Spectator on facebook

Spectator on facebook

Future meetings of Slovakia’s Judicial Council to be public

The public will be allowed to be present at meetings of the Judicial Council, the highest self-governing body of the judiciary in Slovakia, the SITA newswire reported.

The public will be allowed to be present at meetings of the Judicial Council, the highest self-governing body of the judiciary in Slovakia, the SITA newswire reported.

The right of the public to attend Judicial Council meetings was part of an amendment to the applicable law that became effective on January 1 after parliament overturned a presidential veto.

"People will also be able to listen to recordings from meetings of the Judicial Council. They will be able to watch and listen, almost live, how the new judges are selected," Justice Minister Lucia Žitňanská told the SITA newswire. Detailed minutes will also be published on the internet.

Žitňanská said in addition to public participation, the agenda of the meetings and the contents of resolutions adopted as well as the course of the meetings, statements of individual members and the result of voting should be clear from the audio recording and the minutes.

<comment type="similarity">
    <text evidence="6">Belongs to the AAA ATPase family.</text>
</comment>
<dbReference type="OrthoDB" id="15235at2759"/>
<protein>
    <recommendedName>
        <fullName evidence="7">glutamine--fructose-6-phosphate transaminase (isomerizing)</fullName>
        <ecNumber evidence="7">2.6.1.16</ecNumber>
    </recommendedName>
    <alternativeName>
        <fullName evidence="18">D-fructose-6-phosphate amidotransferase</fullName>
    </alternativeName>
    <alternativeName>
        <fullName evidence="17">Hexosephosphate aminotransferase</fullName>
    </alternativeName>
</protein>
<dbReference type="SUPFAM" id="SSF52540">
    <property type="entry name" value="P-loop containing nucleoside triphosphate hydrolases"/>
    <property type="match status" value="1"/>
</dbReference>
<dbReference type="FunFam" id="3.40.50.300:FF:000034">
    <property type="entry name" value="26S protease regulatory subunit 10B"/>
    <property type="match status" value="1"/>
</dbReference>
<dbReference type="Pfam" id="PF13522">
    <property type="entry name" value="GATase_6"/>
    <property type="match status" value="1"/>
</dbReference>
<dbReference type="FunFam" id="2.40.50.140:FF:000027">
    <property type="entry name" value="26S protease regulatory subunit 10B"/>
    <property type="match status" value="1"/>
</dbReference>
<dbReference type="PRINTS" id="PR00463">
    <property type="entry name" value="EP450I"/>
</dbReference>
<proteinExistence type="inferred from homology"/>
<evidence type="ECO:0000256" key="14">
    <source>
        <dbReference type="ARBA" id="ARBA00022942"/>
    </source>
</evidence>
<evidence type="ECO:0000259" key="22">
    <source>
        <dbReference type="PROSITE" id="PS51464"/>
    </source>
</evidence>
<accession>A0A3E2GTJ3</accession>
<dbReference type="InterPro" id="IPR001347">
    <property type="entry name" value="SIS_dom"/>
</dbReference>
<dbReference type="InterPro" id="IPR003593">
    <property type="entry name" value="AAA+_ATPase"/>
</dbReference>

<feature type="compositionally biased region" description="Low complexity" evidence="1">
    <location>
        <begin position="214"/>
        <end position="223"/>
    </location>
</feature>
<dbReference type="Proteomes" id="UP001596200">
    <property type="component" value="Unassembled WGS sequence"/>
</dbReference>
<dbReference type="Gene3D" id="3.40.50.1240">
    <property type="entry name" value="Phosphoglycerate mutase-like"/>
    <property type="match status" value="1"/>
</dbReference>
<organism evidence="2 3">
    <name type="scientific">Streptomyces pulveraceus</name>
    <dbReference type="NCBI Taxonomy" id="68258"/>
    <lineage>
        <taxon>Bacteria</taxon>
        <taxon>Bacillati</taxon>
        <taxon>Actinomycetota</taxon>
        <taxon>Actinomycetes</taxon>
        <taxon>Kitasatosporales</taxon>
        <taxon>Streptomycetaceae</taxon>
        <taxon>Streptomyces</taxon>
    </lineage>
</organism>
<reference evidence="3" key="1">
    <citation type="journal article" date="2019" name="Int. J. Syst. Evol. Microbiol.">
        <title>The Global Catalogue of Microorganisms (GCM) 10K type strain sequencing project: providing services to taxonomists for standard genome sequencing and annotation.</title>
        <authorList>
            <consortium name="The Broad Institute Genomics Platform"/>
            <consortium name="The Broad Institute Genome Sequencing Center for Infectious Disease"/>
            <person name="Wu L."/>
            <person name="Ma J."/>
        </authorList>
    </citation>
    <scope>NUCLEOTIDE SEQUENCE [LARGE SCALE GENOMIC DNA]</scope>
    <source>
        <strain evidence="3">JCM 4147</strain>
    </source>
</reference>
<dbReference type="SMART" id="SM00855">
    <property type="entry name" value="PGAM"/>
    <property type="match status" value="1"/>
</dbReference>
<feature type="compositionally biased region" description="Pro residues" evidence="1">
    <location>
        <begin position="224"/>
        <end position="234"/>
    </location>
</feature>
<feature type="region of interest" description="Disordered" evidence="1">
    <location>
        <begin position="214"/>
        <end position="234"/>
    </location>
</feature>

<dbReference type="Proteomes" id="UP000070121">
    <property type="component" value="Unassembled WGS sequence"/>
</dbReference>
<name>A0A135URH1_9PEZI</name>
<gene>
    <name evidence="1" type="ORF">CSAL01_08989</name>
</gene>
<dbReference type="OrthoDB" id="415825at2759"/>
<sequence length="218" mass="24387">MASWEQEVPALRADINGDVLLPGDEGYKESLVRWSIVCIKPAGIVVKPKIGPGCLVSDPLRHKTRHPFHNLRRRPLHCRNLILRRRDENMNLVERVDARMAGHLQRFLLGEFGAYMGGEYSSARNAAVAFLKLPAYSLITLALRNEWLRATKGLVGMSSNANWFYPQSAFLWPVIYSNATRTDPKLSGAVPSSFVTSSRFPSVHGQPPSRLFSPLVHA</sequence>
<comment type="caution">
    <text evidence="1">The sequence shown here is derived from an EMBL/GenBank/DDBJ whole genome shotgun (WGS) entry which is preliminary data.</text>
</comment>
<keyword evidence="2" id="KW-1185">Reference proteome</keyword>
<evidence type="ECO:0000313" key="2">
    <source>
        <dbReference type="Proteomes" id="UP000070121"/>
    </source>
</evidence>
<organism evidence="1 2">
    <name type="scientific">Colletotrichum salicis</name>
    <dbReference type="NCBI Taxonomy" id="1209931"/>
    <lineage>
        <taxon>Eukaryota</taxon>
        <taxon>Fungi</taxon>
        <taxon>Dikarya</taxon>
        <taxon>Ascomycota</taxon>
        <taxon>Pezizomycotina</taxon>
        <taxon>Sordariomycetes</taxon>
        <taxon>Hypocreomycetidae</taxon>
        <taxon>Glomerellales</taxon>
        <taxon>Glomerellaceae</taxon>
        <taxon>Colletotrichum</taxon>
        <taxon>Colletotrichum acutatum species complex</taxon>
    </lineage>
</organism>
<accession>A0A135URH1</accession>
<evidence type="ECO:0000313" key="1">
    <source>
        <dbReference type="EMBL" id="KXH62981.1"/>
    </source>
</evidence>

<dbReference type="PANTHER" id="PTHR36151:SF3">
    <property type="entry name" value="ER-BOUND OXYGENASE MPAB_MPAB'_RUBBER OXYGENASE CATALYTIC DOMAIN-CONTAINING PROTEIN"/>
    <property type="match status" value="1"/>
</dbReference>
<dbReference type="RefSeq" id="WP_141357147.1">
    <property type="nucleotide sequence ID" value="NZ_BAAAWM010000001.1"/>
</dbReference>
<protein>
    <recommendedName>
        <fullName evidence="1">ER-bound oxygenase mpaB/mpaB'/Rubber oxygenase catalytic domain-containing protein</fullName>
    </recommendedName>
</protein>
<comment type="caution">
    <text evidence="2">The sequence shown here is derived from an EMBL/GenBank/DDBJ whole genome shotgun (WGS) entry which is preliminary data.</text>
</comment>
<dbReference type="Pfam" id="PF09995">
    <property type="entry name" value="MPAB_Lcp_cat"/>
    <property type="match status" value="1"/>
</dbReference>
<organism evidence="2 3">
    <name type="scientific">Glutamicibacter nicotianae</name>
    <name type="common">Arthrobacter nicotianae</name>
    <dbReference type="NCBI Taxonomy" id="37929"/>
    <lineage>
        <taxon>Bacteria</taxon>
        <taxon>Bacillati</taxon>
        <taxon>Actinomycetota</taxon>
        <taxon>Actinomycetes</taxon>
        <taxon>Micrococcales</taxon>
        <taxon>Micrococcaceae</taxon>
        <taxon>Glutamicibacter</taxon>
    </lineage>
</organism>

The justice minister added that the council will also have to justify its decisions, particularly concerning its personnel policies.

Source: SITA

Compiled by Zuzana Vilikovská from press reports
The Slovak Spectator cannot vouch for the accuracy of the information presented in its Flash News postings.

Top stories

Government ignores anticorruption demands Photo

Protesters gave the government two weeks to fulfil their demands.

Blog: We can always count on the nerds…

Brands need to focus on doing good and that this approach is the only option if they want to stay relevant, credible and even profitable, says Thomas Kolster.

Thomas Kolster speaking

Drivers in Bratislava should prepare for worse traffic

Dissatisfied taxi drivers will go on a protest ride from Petržalka to Lamač on Wednesday.

Taxi drivers protested against Uber already in 2015.

Blog: Underground economy flourishes in the queues

A foreigners' real experience at the foreigners’ police department in Bratislava.

Foreign investors said they would welcome less bureaucracy in Slovakia.